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Bill Steigerwald hit the road on Sept. 23 to follow the 10,000-mile trail blazed by John Steinbeck in the fall of 1960 for his bestseller "Travels With Charley." Bill traveled without a dog and did not camp under the stars. But the former Post-Gazette staffer used the "Charley" book, research from Steinbeck archives and his best drive-by journalism skills to compare the author's actual journey with the one he depicted in his best-selling road book. Steigerwald’s 11,276-mile road trip, which also documented some of the ways the America Steinbeck saw has – or has not – changed, took 43 days and ended Nov. 7.

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The National Steinbeck Center is the most accessible place to enter the fictional and nonfictional world of John Steinbeck, who was 58 when he set off in search of America. Located in Salinas, Calif., Steinbeck's birthplace, the center offers multimedia exhibits and the star Steinbeck relic, Rocinante, the restored truck-camper used for "Travels With Charley,"  the top-selling book in the museum store. The center's archivist will take your questions at the center's Facebook page.

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“Travels With Charley” on Facebook
 

“Travels With Steinbeck” by Greg Ziegler  

Time magazine's top 10 nonfiction list

Atlantic Monthly review

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About Bill Steigerwald: The oldest member of the Pittsburgh multimedia family that includes his TV sports brothers John and Paul and guitarist Dan, Bill was an editor and writer/reporter for the Los Angeles Times in the 1980s, the Post-Gazette in the 1990s and the Pittsburgh Tribune-Review in the 2000s. His interviews and libertarian op-ed columns were nationally syndicated for about five years, and he worked briefly for CBS-TV in Hollywood in the late 1970s. The former Pittsburgh Press paper boy retired from the daily newspaper business in March 2009, hoping to spend the last third of his life writing books.

 

Travels Without Charley: The route

Click to see an interactive map of the routeSee an interactive map of John Steinbeck's 1960 route, and follow the path Bill Steigerwald took as he retraced it from Sept. 23 to Nov. 7, 2010. Also see: "Travels without Charley/A journalist sets out to retrace John Steinbeck's 1960 trek across America" (Pittsburgh Post-Gazette, Sept. 19, 2010).
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Poor John Steinbeck.

Forty-four years after his death, America’s most widely read author is taking some lumps.

First I proved his 1962 “nonfiction” book  “Travels With Charley” was a literary fraud filled with fiction and lies.

Now the Nobel prize people in Sweden have opened their archives and Steinbeck’s reputation has taken another hit.

It turns out Steinbeck, who had been nominated eight times before for the Noble Prize for literature, was a compromise choice for the award in 1962 and he only won because the competition was so weak.

Steinbeck didn’t get much respect from the critics in his later years. Everyone but him wanted him to write “The Grapes of Wrath” over and over.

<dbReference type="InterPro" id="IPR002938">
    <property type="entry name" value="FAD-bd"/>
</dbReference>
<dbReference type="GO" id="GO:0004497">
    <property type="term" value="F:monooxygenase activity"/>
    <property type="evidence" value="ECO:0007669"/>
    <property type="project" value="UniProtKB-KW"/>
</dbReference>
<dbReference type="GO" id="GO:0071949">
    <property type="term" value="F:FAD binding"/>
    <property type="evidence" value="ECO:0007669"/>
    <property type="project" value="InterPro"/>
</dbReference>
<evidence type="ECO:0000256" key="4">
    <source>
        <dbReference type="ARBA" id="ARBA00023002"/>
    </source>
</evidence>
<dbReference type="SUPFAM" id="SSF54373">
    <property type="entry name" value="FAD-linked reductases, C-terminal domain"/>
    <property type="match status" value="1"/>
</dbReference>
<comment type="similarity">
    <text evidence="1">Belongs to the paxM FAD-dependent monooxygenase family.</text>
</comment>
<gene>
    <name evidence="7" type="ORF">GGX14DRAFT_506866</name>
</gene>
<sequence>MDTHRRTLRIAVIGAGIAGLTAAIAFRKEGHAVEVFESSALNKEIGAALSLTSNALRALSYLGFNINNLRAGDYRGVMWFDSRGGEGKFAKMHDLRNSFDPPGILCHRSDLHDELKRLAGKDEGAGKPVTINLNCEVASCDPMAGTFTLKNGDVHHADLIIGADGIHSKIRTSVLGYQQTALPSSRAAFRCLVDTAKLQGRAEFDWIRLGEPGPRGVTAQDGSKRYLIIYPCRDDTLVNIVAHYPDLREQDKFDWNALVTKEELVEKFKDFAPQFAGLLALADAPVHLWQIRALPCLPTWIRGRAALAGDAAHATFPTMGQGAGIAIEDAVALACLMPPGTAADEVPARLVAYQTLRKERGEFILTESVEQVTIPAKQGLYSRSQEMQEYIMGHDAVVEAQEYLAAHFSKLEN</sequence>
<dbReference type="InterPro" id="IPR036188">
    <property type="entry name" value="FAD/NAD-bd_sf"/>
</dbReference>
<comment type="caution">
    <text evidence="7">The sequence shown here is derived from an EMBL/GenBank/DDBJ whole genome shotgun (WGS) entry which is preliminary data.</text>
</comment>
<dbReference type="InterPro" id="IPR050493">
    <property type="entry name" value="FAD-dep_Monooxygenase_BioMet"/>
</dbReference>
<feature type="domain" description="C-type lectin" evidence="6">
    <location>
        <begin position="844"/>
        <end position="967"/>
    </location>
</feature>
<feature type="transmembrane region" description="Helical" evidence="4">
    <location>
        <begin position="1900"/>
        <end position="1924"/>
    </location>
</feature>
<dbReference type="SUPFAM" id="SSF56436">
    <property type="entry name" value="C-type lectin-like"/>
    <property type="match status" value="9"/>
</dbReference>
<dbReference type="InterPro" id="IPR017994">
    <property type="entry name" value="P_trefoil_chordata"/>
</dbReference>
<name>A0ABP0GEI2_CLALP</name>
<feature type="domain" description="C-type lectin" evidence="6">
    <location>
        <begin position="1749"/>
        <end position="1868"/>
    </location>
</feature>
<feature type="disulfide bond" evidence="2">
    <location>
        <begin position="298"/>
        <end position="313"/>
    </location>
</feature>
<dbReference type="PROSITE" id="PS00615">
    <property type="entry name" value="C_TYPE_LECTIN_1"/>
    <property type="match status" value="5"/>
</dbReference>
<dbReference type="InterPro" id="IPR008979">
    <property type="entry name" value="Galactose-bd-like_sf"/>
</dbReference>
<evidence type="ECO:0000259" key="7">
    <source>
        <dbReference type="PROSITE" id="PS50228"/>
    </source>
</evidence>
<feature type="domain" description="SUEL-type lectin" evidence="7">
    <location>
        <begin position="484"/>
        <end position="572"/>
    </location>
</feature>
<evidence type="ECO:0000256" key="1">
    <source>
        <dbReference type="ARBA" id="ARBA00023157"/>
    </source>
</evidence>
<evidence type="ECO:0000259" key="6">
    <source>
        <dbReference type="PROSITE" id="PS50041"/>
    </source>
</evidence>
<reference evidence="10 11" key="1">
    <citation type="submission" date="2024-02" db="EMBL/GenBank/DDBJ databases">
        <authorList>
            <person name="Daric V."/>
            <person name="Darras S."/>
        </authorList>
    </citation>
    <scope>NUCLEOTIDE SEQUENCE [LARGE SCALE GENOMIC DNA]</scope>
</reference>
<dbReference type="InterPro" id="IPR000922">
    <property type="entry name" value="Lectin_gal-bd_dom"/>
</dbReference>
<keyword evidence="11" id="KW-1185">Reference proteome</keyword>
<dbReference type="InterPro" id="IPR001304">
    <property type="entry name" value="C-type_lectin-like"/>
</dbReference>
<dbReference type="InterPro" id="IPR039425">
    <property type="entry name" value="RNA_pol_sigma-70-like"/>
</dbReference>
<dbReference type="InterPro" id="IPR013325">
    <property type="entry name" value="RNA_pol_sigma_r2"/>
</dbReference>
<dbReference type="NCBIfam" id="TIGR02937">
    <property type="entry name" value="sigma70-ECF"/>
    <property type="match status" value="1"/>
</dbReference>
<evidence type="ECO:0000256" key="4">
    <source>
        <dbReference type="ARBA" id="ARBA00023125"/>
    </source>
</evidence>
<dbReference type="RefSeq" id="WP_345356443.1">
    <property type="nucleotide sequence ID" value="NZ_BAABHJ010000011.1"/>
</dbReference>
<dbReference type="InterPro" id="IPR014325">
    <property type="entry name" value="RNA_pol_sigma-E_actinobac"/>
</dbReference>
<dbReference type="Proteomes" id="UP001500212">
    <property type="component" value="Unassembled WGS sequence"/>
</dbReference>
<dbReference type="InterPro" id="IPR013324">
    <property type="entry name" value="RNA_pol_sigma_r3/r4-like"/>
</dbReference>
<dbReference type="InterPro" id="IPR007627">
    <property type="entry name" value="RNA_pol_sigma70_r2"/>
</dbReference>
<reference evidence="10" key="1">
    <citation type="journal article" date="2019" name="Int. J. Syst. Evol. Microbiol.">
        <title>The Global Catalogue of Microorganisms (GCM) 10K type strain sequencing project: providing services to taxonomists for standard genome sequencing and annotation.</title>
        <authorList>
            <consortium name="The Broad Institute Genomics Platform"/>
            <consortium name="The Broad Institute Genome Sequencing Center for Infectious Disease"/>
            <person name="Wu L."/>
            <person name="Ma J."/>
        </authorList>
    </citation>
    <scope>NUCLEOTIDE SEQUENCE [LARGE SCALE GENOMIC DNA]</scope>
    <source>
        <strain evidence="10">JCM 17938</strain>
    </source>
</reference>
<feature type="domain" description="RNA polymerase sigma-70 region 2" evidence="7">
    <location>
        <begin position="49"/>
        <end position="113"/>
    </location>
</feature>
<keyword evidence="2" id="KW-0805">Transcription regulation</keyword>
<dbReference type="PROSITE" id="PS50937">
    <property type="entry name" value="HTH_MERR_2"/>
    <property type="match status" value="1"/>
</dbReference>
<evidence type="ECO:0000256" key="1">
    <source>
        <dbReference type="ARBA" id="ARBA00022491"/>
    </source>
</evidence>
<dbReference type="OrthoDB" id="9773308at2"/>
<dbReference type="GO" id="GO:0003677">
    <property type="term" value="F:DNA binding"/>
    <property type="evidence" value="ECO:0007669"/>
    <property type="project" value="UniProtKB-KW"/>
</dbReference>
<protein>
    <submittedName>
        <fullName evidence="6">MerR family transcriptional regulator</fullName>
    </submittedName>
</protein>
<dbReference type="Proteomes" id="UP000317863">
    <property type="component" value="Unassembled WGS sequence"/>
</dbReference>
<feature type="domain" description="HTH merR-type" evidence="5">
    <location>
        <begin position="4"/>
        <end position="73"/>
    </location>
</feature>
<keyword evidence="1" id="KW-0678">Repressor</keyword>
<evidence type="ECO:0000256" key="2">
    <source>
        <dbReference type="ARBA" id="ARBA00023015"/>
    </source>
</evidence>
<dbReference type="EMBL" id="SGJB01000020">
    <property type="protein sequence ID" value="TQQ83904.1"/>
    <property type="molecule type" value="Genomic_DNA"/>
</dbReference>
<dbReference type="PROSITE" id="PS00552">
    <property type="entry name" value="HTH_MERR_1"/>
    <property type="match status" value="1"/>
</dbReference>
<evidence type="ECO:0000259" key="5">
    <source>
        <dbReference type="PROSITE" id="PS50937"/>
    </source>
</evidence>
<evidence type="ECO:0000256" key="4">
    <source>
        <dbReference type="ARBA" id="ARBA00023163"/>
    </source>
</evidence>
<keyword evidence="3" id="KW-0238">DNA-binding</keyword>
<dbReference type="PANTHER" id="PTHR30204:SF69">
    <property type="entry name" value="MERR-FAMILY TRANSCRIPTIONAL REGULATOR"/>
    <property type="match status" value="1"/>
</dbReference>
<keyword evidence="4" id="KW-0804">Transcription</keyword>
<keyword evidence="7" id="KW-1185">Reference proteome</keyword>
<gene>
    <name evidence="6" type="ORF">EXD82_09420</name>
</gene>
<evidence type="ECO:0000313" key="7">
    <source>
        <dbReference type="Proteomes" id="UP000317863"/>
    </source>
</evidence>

Even when he won the Nobel Prize for Literature on Oct. 25, 1962, the literary mafia at the New York Times and Time magazine quickly dissed him, saying he didn’t really deserve it because he hadn’t written anything of value in decades.

Meanwhile, there’s a “Travels With Charley” connection to Steinbeck’s Nobel.

As part of its decision, the Nobel selection committee took into account the roaring commercial and critical success of “Charley” in the late summer and fall of 1962.

When Steinbeck was given the prize in Stockholm, here is what the presentation speech said about “Travels With Charley,” the supposedly nonfiction account of his 1960 road trip that had hit No. 1 on the New York Times bestselling nonfiction list on Oct. 21, 1962.

“Steinbeck’s latest book is an account of his experiences during a three-month tour of forty American states Travels with Charley, (1962). He travelled in a small truck equipped with a cabin where he slept and kept his stores. He travelled incognito, his only companion being a black poodle. We see here what a very experienced observer and raisonneur he is. In a series of admirable explorations into local colour, he rediscovers his country and its people. In its informal way this book is also a forceful criticism of society. The traveller in Rosinante – the name which he gave his truck – shows a slight tendency to praise the old at the expense of the new, even though it is quite obvious that he is on guard against the temptation. ‘I wonder why progress so often looks like destruction,’ he says in one place when he sees the bulldozers flattening out the verdant forest of Seattle to make room for the feverishly expanding residential areas and the skyscrapers. It is, in any case, a most topical reflection, valid also outside America.”

Of course, nearly everything the committee assumed was true about Steinbeck’s road trip and his book was not true. But no one would know that for half a century.

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Travels Without Charley: Interactive Map

Click the pins for details about each stop on John Steinbeck's 1960 tour of America.

Google map mashup: Laura Malt Schneiderman


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